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Best Memory Boosting Foods for Seniors

Sarah Stevenson
By Sarah StevensonJanuary 30, 2013

If you’re worried about memory impairment in an aging loved one, here’s a tip that may sound familiar: make sure they eat their veggies.

Although there’s no single must-have food to prevent age-related memory impairment, there are some important dietary tips that can help seniors maintain a healthy memory. According to the Alzheimer’s Association, a brain-healthy diet is much like a heart-healthy diet: it “reduces the risk of heart disease and diabetes, encourages good blood flow to the brain, and is low in fat and cholesterol,” as well as being high in like B vitamins, protein, omega-3s, and antioxidants.

Practical Tips for Helping the Memory Impaired Eat Well

Follow these guidelines from Heather Schwartz to make sure your loved one is stocking foods he or she likes, and also getting enough of the foods that he or she needs:


  1. Work together with your loved one to make a grocery shopping list
  2. Leave fresh fruits and veggies on the table to remind them what foods are available 
  3. Consider buying individual/small serving sizes to simplify meal preparation and minimize waste
  4. If food prep is difficult, buy pre-cut fruits and veggies
  5. Fresh fish and meats expire quickly, so frozen meats or frozen wild caught salmon might be a better bet
  6. If your loved one has trouble chewing or swallowing, consider ground meats, softer canned fruits, etc.
  7. Use glass or clear plastic storage containers with dates written on the side so that you can see exactly what you have and if it’s still safe to eat.  If leftovers are in an opaque container, they are often forgotten and can sit in the fridge for too long, posing a potential health risk.  Also, you might be buying the same foods over and over, thinking that you are out stock, when really they are stored inside another container–this can be so frustrating, and expensive to boot.

Memory Boosting Shopping List for Seniors

Memory Boosting Shopping List
Unless you’re dealing with food allergies or intolerances, it’s best to get as many vitamins as possible from food, because the body absorbs them better. Some of the vitamins and minerals linked to improved memory include vitamins B6, B12, D, C, and E; folate; biotin; coQ10; omega-3 fatty acids; and antioxidants, particularly in the flavonoid family, see  Top 5 Dementia Fighting Vitamins.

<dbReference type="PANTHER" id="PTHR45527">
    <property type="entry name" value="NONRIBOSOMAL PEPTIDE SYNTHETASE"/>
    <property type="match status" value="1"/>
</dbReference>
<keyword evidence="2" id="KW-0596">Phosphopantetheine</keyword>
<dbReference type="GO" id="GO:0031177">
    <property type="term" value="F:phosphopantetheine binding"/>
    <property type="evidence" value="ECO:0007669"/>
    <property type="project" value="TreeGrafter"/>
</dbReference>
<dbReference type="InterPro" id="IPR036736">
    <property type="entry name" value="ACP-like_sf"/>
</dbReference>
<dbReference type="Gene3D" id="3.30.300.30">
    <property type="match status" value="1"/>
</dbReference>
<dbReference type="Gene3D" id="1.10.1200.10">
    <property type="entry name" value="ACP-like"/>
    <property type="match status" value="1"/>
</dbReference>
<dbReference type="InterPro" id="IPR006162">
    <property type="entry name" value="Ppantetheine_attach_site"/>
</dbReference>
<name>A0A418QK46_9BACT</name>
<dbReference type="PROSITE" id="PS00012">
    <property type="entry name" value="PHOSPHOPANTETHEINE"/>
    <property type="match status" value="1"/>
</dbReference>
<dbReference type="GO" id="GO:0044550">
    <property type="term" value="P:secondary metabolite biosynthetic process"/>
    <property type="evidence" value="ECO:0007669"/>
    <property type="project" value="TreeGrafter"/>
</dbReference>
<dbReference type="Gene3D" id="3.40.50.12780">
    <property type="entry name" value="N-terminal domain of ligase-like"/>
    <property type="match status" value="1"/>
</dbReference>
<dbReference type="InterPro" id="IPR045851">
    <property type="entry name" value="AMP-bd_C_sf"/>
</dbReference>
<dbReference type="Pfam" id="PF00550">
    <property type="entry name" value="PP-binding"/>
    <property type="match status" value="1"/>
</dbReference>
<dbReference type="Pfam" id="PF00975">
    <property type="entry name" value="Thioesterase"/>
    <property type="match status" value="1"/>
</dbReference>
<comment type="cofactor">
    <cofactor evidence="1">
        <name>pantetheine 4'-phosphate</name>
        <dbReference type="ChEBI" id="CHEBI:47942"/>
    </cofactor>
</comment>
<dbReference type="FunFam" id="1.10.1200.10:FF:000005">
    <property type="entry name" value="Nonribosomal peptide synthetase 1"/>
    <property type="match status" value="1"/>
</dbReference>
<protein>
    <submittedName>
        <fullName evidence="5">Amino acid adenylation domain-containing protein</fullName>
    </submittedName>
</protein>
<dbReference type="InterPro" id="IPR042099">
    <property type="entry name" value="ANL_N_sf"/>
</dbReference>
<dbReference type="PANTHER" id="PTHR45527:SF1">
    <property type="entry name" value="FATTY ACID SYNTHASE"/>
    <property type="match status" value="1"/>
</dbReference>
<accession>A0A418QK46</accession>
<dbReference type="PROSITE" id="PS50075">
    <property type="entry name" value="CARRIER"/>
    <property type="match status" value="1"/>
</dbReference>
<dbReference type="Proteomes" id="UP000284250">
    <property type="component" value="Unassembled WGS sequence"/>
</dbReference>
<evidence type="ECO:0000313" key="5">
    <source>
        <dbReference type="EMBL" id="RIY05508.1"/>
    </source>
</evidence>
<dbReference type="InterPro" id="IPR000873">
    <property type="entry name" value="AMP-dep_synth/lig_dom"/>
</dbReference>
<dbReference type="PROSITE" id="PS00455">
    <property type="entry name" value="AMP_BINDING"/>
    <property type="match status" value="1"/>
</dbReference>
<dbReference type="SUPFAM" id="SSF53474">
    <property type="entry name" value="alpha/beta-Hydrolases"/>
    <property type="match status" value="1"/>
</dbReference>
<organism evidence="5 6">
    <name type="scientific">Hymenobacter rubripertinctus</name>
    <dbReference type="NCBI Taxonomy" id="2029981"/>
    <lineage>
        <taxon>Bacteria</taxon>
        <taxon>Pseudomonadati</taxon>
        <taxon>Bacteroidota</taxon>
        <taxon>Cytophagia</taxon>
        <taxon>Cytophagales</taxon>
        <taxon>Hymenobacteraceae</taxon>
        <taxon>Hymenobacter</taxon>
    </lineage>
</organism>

In order to get enough of these brain boosters, you’ll want to make sure your loved one stocks up on these foods:

  • Vegetables, especially leafy greens like spinach, kale, and turnip greens and cruciferous vegetables like broccoli, have been strongly linked with lower levels of cognitive decline in older age, according to a study in the Annals of Neurology.
  • Salmon and other cold-water fish such as halibut, tuna, mackerel, and sardines are rich in omega-3 fatty acids. Other omega-3 sources include beans, some nuts, flax seeds, and healthy oils like canola oil.
  • Berries and dark-skinned fruits are rich in antioxidants. According to the Alzheimer’s Association, some of the fruits that pack the most punch are blueberries, blackberries, strawberries, raspberries, plums, oranges, red grapes, and cherries.
  • Coffee and chocolate are surprisingly good for you. Recent studies have shown that caffeine and coffee can be used as therapeutics against Alzheimer’s disease. The caffeine and antioxidants in these two tasty treats may help ward off age-related memory impairment, along with cinnamon, olive oil, and curry.

What About Vitamin Supplements?

“Our bodies were not designed to be able to absorb, digest and metabolize large amounts of single vitamins,” says Heather Schwartz. “Our bodies were designed to extract vitamins in the correct amounts from the foods we eat. The foundation of the issue is to eat a well-balanced diet instead of focusing on single vitamins. A well-balanced diet will help improve and/or preserve your whole body’s health.” However, if your loved one isn’t getting enough nutrition through their regular diet, your physician may recommend taking supplements.

We want to hear your suggestions, too—if you’ve got tips for caregivers doing the grocery shopping, let us know in the comments!

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Sarah Stevenson
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Sarah Stevenson
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